I think one of the reasons we love Star Trek isn’t because we get to see one of our favorite actors do what they do to save the world. We watch to see how this amazing group of misfits conquers the universe together.
We’ve all had co-workers, supervisors, department heads, or CEO’s that resembled Captain Kirk (whether you’re a Chris Pine or William Shatner fan). All they have to do is walk into a room, and you want to load up your gear and follow on whatever hair brained adventure they have in mind.
Why? Because it seems like whatever they do, whatever they touch, turns to pure gold. How do they do it, you ask? Well, I believe it’s because they don’t. They do. Of course by they I mean the ensemble. Captain Kirk, like all great leaders, knows they aren’t an island, although their ego may want to believe it’s all about them sometimes. It takes a team of skilled specialists and a few misfits to save the universe.
Don’t believe me? Please name one episode or movie where the mighty Captain alone on the bridge of his flagship saved the Universe. Planet? Person? Anyone? You can’t because he didn’t.
He needs the data/information (Spock) to understand all his options. He needs is moral compass (Bones) to keep him from doing more harm than good, and he needs his miracle worker (Scotty) to develop, implement, innovate, or when all else fails, use bubble gum and bailing wire to ingeniously limp the Enterprise out of harm’s way.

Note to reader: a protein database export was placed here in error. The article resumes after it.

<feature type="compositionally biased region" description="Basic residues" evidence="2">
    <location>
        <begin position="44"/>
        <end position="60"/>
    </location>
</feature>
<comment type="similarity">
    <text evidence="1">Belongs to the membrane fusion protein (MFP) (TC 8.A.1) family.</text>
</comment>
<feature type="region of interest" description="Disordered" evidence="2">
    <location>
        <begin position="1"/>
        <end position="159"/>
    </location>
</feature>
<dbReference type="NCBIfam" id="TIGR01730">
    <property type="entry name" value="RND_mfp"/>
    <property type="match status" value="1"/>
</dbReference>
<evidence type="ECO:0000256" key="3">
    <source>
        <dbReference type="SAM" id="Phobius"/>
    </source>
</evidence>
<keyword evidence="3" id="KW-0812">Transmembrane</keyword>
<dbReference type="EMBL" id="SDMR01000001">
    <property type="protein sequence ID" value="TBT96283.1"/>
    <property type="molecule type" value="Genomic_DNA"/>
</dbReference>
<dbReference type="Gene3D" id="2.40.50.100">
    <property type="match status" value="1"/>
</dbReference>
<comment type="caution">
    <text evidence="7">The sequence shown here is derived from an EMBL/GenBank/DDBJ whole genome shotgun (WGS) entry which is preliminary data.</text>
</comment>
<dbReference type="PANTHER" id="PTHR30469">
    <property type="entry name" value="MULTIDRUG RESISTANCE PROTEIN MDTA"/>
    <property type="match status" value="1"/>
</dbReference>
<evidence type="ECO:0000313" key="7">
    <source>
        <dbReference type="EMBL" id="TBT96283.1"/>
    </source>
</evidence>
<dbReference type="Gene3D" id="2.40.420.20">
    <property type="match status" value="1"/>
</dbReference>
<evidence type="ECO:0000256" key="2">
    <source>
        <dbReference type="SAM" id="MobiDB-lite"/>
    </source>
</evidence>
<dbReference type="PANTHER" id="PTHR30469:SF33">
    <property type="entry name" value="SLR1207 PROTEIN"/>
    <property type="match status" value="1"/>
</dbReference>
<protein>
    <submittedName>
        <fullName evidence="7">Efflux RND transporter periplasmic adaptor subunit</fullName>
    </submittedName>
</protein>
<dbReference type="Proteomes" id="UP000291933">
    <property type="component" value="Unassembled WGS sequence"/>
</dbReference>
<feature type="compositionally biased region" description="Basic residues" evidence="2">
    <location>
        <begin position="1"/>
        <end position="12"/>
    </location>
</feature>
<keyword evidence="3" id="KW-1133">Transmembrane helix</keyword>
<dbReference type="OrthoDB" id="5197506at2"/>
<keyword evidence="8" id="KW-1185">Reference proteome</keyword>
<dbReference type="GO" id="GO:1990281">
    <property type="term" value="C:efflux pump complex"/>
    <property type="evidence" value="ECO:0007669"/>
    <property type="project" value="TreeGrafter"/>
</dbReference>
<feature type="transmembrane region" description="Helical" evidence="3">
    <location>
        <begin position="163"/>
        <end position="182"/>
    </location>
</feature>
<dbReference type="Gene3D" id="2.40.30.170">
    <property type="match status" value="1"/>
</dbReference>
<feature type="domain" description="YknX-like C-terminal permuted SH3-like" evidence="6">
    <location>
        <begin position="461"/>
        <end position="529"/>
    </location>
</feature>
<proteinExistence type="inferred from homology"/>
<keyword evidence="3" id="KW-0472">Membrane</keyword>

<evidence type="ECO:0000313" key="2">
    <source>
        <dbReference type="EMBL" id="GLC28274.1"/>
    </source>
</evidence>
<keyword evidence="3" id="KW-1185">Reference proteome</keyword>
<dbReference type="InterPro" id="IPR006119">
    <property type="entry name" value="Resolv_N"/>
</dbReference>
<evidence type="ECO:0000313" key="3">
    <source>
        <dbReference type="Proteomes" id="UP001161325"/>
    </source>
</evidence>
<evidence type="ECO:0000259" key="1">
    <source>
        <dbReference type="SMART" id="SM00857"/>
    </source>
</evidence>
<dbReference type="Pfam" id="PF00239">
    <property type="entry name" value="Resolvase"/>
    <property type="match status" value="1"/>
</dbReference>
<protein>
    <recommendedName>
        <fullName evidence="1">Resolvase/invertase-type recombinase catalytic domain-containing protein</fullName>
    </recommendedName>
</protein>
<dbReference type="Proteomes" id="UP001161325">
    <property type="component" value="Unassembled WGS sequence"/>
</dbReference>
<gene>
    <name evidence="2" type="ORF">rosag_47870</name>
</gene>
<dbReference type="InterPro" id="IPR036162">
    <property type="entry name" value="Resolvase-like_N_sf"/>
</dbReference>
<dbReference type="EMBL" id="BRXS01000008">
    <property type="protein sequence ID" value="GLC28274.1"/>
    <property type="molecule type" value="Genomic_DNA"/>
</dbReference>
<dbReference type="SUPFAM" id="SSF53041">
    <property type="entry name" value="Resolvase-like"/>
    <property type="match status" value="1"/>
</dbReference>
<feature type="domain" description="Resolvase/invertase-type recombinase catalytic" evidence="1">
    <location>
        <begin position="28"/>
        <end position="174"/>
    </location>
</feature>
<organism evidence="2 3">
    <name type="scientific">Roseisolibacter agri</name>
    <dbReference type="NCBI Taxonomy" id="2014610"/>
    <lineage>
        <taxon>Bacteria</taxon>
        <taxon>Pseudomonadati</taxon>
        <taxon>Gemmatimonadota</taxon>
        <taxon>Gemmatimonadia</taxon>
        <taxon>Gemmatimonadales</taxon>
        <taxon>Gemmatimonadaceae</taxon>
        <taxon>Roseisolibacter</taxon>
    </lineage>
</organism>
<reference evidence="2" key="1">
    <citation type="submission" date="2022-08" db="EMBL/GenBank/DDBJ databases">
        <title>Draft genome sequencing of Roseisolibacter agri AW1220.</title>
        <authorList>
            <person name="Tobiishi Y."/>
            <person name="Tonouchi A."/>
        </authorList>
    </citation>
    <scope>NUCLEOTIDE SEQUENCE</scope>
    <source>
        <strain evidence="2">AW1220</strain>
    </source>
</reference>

Every high performing team needs their key players. The group looks towards these people to mobilize the resources to get things done. Can you imagine an Enterprise full of James Kirks? What could possibly get done between the ego trips, skirt chasing, fist fights, and distractions? NOTHING!
Teams need diversity of talents, ideas, perspectives, and experiences if they are going to be able to fully understand a challenge, obtain the needed resources to overcome it, and have the wherewithal to get things done.
So, back to the original question; who would you choose?
My answer, none; any one without the other, although an exceptional individual, could not get done by 1/4 what the whole crew could. In the end, one by themself might cause more harm than good.
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